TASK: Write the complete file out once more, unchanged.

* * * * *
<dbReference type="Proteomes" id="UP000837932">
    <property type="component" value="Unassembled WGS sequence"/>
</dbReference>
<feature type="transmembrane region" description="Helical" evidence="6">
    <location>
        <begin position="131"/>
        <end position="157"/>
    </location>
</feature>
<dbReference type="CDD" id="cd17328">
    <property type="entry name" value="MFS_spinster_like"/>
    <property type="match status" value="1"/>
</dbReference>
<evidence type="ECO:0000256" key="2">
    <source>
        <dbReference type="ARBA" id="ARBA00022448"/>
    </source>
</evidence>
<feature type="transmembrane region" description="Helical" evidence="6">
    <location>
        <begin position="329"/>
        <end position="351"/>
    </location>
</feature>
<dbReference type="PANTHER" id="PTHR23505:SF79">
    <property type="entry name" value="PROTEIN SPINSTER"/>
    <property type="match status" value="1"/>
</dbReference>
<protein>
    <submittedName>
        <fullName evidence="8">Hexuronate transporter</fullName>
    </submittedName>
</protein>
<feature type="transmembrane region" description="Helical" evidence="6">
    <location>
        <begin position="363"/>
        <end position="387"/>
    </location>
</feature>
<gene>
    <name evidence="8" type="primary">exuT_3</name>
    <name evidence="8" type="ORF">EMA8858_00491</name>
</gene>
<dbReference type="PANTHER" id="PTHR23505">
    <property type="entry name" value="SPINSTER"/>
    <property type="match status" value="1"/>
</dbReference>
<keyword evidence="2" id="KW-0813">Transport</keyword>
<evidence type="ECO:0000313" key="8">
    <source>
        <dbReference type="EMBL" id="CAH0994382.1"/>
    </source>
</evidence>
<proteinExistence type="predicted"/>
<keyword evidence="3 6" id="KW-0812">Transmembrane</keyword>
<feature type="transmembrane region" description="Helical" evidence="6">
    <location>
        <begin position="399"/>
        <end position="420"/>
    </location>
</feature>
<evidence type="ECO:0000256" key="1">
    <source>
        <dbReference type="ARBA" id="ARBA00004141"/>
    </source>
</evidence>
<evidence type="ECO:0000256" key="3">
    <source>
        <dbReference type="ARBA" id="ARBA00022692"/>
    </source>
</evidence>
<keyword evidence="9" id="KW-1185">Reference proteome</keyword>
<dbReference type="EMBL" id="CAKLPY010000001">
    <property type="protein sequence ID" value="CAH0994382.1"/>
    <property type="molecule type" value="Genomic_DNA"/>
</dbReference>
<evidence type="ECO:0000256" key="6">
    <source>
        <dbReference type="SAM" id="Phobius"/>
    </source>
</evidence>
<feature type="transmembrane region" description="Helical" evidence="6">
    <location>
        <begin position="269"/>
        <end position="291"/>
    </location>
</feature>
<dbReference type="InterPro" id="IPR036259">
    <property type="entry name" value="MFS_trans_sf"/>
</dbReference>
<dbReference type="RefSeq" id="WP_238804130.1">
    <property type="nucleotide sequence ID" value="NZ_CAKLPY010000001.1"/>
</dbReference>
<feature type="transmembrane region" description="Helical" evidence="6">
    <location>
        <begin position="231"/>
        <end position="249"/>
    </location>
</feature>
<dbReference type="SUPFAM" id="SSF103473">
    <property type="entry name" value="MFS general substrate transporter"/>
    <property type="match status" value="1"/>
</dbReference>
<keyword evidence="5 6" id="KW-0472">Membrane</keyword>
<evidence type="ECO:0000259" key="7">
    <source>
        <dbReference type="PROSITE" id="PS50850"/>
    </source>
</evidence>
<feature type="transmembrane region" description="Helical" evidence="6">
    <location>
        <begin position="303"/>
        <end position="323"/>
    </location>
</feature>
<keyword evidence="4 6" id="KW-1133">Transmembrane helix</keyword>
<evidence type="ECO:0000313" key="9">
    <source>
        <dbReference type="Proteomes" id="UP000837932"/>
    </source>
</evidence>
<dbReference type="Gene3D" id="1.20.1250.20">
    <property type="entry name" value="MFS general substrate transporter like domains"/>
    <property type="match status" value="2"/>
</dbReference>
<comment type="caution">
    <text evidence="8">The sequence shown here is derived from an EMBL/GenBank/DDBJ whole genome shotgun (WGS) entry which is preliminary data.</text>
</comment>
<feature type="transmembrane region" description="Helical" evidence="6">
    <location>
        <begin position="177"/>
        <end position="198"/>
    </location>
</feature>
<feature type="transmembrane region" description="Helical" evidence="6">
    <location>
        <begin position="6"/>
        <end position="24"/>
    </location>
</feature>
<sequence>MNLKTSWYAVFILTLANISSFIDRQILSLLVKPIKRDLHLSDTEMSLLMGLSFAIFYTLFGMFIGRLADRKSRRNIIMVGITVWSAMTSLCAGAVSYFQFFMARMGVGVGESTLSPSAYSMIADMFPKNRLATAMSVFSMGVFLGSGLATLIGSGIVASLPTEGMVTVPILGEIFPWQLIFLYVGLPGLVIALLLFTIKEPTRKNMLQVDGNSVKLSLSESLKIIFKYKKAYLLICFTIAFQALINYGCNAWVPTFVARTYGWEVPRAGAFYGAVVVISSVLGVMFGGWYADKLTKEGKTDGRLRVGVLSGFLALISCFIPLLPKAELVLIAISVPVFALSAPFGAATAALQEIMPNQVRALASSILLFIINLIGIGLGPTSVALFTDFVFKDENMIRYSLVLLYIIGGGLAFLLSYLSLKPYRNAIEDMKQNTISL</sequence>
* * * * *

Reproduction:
<dbReference type="Proteomes" id="UP000837932">
    <property type="component" value="Unassembled WGS sequence"/>
</dbReference>
<feature type="transmembrane region" description="Helical" evidence="6">
    <location>
        <begin position="131"/>
        <end position="157"/>
    </location>
</feature>
<dbReference type="CDD" id="cd17328">
    <property type="entry name" value="MFS_spinster_like"/>
    <property type="match status" value="1"/>
</dbReference>
<evidence type="ECO:0000256" key="2">
    <source>
        <dbReference type="ARBA" id="ARBA00022448"/>
    </source>
</evidence>
<feature type="transmembrane region" description="Helical" evidence="6">
    <location>
        <begin position="329"/>
        <end position="351"/>
    </location>
</feature>
<dbReference type="PANTHER" id="PTHR23505:SF79">
    <property type="entry name" value="PROTEIN SPINSTER"/>
    <property type="match status" value="1"/>
</dbReference>
<protein>
    <submittedName>
        <fullName evidence="8">Hexuronate transporter</fullName>
    </submittedName>
</protein>
<feature type="transmembrane region" description="Helical" evidence="6">
    <location>
        <begin position="363"/>
        <end position="387"/>
    </location>
</feature>
<gene>
    <name evidence="8" type="primary">exuT_3</name>
    <name evidence="8" type="ORF">EMA8858_00491</name>
</gene>
<dbReference type="PANTHER" id="PTHR23505">
    <property type="entry name" value="SPINSTER"/>
    <property type="match status" value="1"/>
</dbReference>
<keyword evidence="2" id="KW-0813">Transport</keyword>
<evidence type="ECO:0000313" key="8">
    <source>
        <dbReference type="EMBL" id="CAH0994382.1"/>
    </source>
</evidence>
<proteinExistence type="predicted"/>
<keyword evidence="3 6" id="KW-0812">Transmembrane</keyword>
<feature type="transmembrane region" description="Helical" evidence="6">
    <location>
        <begin position="399"/>
        <end position="420"/>
    </location>
</feature>
<evidence type="ECO:0000256" key="1">
    <source>
        <dbReference type="ARBA" id="ARBA00004141"/>
    </source>
</evidence>
<evidence type="ECO:0000256" key="3">
    <source>
        <dbReference type="ARBA" id="ARBA00022692"/>
    </source>
</evidence>
<keyword evidence="9" id="KW-1185">Reference proteome</keyword>
<dbReference type="EMBL" id="CAKLPY010000001">
    <property type="protein sequence ID" value="CAH0994382.1"/>
    <property type="molecule type" value="Genomic_DNA"/>
</dbReference>
<evidence type="ECO:0000256" key="6">
    <source>
        <dbReference type="SAM" id="Phobius"/>
    </source>
</evidence>
<feature type="transmembrane region" description="Helical" evidence="6">
    <location>
        <begin position="269"/>
        <end position="291"/>
    </location>
</feature>
<dbReference type="InterPro" id="IPR036259">
    <property type="entry name" value="MFS_trans_sf"/>
</dbReference>
<dbReference type="RefSeq" id="WP_238804130.1">
    <property type="nucleotide sequence ID" value="NZ_CAKLPY010000001.1"/>
</dbReference>
<feature type="transmembrane region" description="Helical" evidence="6">
    <location>
        <begin position="231"/>
        <end position="249"/>
    </location>
</feature>
<dbReference type="SUPFAM" id="SSF103473">
    <property type="entry name" value="MFS general substrate transporter"/>
    <property type="match status" value="1"/>
</dbReference>
<keyword evidence="5 6" id="KW-0472">Membrane</keyword>
<evidence type="ECO:0000259" key="7">
    <source>
        <dbReference type="PROSITE" id="PS50850"/>
    </source>
</evidence>
<feature type="transmembrane region" description="Helical" evidence="6">
    <location>
        <begin position="303"/>
        <end position="323"/>
    </location>
</feature>
<keyword evidence="4 6" id="KW-1133">Transmembrane helix</keyword>
<evidence type="ECO:0000313" key="9">
    <source>
        <dbReference type="Proteomes" id="UP000837932"/>
    </source>
</evidence>
<dbReference type="Gene3D" id="1.20.1250.20">
    <property type="entry name" value="MFS general substrate transporter like domains"/>
    <property type="match status" value="2"/>
</dbReference>
<comment type="caution">
    <text evidence="8">The sequence shown here is derived from an EMBL/GenBank/DDBJ whole genome shotgun (WGS) entry which is preliminary data.</text>
</comment>
<feature type="transmembrane region" description="Helical" evidence="6">
    <location>
        <begin position="177"/>
        <end position="198"/>
    </location>
</feature>
<feature type="transmembrane region" description="Helical" evidence="6">
    <location>
        <begin position="6"/>
        <end position="24"/>
    </location>
</feature>
<sequence>MNLKTSWYAVFILTLANISSFIDRQILSLLVKPIKRDLHLSDTEMSLLMGLSFAIFYTLFGMFIGRLADRKSRRNIIMVGITVWSAMTSLCAGAVSYFQFFMARMGVGVGESTLSPSAYSMIADMFPKNRLATAMSVFSMGVFLGSGLATLIGSGIVASLPTEGMVTVPILGEIFPWQLIFLYVGLPGLVIALLLFTIKEPTRKNMLQVDGNSVKLSLSESLKIIFKYKKAYLLICFTIAFQALINYGCNAWVPTFVARTYGWEVPRAGAFYGAVVVISSVLGVMFGGWYADKLTKEGKTDGRLRVGVLSGFLALISCFIPLLPKAELVLIAISVPVFALSAPFGAATAALQEIMPNQVRALASSILLFIINLIGIGLGPTSVALFTDFVFKDENMIRYSLVLLYIIGGGLAFLLSYLSLKPYRNAIEDMKQNTISL</sequence>